Have A Little Faith In Me: A Note About Digital Marketing Decoys

If you read my last article about online privacy, you may get the sense that I am often inspired by music.  Not to let you down, I recently read about two products created to provide false consumer profile information to digital marketers. It got me thinking about that old John Hiatt song, “Have A Little Faith In Me."

Profiling Ain’t So Bad

Okay, I know I’m opening up a can of worms here, but is consumer profiling so bad?  Most of us marketers would say "Surely not!" It enables us to provide targeted and relevant information to customers, making it easier for the consumer to find what they want.  Communication scholars would say human beings profile nearly every day of our lives. Like them or not, stereotypes help us make sense of the world, and without them we would have no foundation for assimilating information or understanding when something seems out of place.  Computer scientists talk about profiling in terms of classifier systems, which are a foundation for machine learning.  But, particularly as data collection practices (and the misuse of data) become more transparent, the average consumer will likely be reticent to embrace the use of profiling by marketers.



Here Come The Decoys

As such, a few ideas have sprung up to combat us “evil” digital marketers.  Take 10 Minute Mail, which touts itself as a “temporary disposable e-mail service to beat spam.” It allows individuals to create a fake email address that expires in 10 minutes -- just long enough to “confirm” one's existence (e.g., during a double opt-in process), but not long enough to receive additional emails from the brand.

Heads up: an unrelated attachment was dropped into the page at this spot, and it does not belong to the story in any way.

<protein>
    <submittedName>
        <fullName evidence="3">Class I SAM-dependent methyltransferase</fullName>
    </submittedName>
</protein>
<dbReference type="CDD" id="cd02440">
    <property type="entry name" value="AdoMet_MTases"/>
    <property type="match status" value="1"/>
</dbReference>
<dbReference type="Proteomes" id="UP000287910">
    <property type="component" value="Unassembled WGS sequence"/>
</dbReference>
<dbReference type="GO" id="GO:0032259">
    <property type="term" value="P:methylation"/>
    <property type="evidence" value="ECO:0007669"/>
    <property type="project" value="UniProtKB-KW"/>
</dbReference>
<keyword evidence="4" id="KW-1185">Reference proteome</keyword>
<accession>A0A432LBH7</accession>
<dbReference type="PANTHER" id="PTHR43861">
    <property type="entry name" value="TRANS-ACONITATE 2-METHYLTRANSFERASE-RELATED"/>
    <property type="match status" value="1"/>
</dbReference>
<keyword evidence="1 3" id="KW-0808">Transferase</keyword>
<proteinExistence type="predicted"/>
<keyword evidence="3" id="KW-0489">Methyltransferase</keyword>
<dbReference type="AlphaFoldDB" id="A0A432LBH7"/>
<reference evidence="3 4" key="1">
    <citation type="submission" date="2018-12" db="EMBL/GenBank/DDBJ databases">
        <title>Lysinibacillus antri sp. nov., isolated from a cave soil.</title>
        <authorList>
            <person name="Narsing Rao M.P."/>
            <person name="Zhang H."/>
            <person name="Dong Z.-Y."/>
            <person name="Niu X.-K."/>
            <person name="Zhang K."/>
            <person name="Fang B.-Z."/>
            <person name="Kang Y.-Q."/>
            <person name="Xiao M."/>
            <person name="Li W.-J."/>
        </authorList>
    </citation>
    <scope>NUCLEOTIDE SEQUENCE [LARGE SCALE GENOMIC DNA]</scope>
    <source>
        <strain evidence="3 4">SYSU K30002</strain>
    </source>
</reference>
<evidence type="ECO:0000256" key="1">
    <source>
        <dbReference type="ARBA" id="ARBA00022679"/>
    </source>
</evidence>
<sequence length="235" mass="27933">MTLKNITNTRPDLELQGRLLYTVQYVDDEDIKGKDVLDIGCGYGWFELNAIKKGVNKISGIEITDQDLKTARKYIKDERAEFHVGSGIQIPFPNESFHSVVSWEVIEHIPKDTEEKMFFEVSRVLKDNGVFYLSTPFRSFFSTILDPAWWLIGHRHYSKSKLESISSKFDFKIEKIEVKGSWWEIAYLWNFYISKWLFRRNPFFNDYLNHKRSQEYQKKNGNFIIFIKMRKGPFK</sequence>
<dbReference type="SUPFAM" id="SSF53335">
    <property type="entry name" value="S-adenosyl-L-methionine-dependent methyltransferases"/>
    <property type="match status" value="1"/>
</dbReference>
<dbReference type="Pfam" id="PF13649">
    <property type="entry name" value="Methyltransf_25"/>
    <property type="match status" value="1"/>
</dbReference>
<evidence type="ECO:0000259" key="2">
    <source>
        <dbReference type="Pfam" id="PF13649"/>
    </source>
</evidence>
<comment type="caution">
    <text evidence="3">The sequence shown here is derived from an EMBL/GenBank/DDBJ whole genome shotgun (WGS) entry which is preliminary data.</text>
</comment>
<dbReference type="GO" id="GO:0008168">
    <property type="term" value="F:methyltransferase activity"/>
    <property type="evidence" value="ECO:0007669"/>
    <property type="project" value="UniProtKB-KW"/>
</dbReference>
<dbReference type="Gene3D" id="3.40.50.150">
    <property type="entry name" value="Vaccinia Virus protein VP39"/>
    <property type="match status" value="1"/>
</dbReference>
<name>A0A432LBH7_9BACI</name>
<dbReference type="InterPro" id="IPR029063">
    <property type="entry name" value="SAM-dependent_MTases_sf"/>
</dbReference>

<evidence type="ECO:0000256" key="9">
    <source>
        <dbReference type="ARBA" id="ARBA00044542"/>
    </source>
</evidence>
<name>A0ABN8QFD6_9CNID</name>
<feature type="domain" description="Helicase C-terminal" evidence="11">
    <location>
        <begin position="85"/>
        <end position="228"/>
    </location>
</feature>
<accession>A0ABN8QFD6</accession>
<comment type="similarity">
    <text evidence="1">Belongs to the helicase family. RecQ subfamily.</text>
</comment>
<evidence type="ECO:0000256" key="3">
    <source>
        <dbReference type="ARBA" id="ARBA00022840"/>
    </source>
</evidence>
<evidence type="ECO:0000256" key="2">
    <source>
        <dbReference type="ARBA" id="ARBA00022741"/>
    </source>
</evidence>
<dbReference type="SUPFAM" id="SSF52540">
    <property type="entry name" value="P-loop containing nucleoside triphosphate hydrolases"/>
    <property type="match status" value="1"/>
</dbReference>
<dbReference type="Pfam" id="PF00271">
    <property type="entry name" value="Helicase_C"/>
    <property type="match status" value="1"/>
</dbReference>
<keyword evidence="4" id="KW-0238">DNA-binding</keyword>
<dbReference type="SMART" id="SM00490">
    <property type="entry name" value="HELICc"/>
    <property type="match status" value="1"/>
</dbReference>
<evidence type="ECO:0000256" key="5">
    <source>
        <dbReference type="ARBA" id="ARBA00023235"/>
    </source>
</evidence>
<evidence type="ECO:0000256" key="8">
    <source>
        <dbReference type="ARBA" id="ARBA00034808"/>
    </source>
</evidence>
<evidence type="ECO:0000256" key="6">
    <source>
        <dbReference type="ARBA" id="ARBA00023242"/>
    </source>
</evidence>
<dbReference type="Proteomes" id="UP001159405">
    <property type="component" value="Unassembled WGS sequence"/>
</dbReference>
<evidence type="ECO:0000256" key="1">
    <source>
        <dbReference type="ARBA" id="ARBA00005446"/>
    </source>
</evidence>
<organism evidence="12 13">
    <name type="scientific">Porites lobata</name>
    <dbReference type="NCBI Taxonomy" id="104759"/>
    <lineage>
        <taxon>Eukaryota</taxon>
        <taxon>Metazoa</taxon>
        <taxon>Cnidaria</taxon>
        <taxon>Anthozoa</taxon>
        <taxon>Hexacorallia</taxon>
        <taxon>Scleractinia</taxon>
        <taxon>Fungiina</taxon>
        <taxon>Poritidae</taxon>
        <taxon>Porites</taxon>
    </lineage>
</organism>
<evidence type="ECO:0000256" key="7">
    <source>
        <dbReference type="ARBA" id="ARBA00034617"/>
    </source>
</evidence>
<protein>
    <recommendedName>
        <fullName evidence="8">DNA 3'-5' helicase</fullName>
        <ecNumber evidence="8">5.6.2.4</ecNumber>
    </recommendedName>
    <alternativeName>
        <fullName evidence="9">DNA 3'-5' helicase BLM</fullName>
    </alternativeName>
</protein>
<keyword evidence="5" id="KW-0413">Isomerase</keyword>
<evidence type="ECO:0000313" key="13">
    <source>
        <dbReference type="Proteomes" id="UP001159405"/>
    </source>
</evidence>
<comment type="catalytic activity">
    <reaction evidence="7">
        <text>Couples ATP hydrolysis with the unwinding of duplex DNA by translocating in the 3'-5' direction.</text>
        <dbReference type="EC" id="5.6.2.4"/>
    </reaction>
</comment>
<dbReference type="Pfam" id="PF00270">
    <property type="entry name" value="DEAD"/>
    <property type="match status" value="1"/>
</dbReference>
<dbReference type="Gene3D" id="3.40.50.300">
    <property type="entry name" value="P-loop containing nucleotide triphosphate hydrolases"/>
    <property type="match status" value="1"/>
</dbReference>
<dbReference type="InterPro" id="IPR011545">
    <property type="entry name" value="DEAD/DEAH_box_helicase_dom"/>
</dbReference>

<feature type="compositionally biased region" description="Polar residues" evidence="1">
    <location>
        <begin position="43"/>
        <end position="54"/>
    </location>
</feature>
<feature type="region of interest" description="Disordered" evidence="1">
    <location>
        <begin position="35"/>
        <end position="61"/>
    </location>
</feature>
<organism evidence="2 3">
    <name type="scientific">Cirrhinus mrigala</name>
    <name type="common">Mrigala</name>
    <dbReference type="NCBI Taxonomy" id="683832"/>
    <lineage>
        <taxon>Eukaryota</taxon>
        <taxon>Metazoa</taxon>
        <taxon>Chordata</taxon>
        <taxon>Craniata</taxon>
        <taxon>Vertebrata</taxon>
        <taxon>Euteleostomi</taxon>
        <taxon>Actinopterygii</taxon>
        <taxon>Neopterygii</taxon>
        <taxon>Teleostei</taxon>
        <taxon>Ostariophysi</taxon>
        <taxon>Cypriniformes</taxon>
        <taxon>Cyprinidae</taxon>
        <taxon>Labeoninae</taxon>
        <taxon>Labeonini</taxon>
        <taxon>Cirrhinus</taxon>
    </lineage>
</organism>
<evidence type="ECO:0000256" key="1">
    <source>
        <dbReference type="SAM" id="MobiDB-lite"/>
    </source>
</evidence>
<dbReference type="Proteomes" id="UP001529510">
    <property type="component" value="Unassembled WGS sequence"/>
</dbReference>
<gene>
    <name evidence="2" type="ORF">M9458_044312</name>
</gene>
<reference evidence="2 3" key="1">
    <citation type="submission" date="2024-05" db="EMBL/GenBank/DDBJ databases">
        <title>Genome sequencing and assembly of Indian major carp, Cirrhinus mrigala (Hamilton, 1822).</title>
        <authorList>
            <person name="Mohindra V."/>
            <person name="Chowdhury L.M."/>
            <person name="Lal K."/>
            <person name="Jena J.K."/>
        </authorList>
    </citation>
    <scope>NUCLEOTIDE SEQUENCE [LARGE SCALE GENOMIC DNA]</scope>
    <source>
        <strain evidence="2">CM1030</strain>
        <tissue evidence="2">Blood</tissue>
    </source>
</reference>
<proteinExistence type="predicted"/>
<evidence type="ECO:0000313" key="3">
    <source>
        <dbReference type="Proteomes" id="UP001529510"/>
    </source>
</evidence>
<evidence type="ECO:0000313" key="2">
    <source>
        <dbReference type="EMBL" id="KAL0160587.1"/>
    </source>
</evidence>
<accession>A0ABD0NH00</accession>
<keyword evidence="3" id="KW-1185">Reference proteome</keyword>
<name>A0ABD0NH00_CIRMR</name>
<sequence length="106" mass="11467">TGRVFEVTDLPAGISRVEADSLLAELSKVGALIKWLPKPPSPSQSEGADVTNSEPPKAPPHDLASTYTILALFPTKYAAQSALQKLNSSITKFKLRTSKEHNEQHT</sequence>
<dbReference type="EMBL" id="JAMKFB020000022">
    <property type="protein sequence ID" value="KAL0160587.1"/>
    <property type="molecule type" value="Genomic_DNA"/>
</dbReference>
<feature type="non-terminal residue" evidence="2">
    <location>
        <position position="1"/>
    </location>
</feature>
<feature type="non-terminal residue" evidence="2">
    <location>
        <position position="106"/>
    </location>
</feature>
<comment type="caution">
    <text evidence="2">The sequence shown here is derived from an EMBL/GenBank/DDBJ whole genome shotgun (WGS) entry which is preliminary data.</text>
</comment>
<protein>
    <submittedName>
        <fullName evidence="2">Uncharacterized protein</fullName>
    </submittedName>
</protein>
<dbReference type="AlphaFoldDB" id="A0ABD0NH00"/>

Another invention (in beta), “Vortex ,” is a browser extension that creates a game out of gobbling up Web cookies in order to create a fake user profile. The creator’s goal is to keep people from getting targeted digital advertising with unique (and potentially higher) pricing for products and services based on one’s assumed income or propensity to buy.

What’s A Marketer To Do? 

Consumers will provide companies with more data when it’s used to provide helpful feedback (you’re over budget, you’re halfway to your exercise goal, the temperature at your destination is 90 degrees). Take note.  What this tells us is that we should reevaluate when and what type of messaging we’re sending to our customers.  Commit to going above and beyond, to looking holistically at customers’ decision-making process and creating experiences that will enhance their journey. Find savvier ways to provide value to your customers  -- offering recommendations, services and customization tools --  rather than pushing what might appear to be intrusive messaging.

Digital marketing is in the midst of a symbiotic evolution of technology and consumer expectations. Find the sweet spots that will reduce reluctance to buy, increase confidence in what you sell, and create permanent relationships with consumers.


Until next time , Have a Little Faith in Me.

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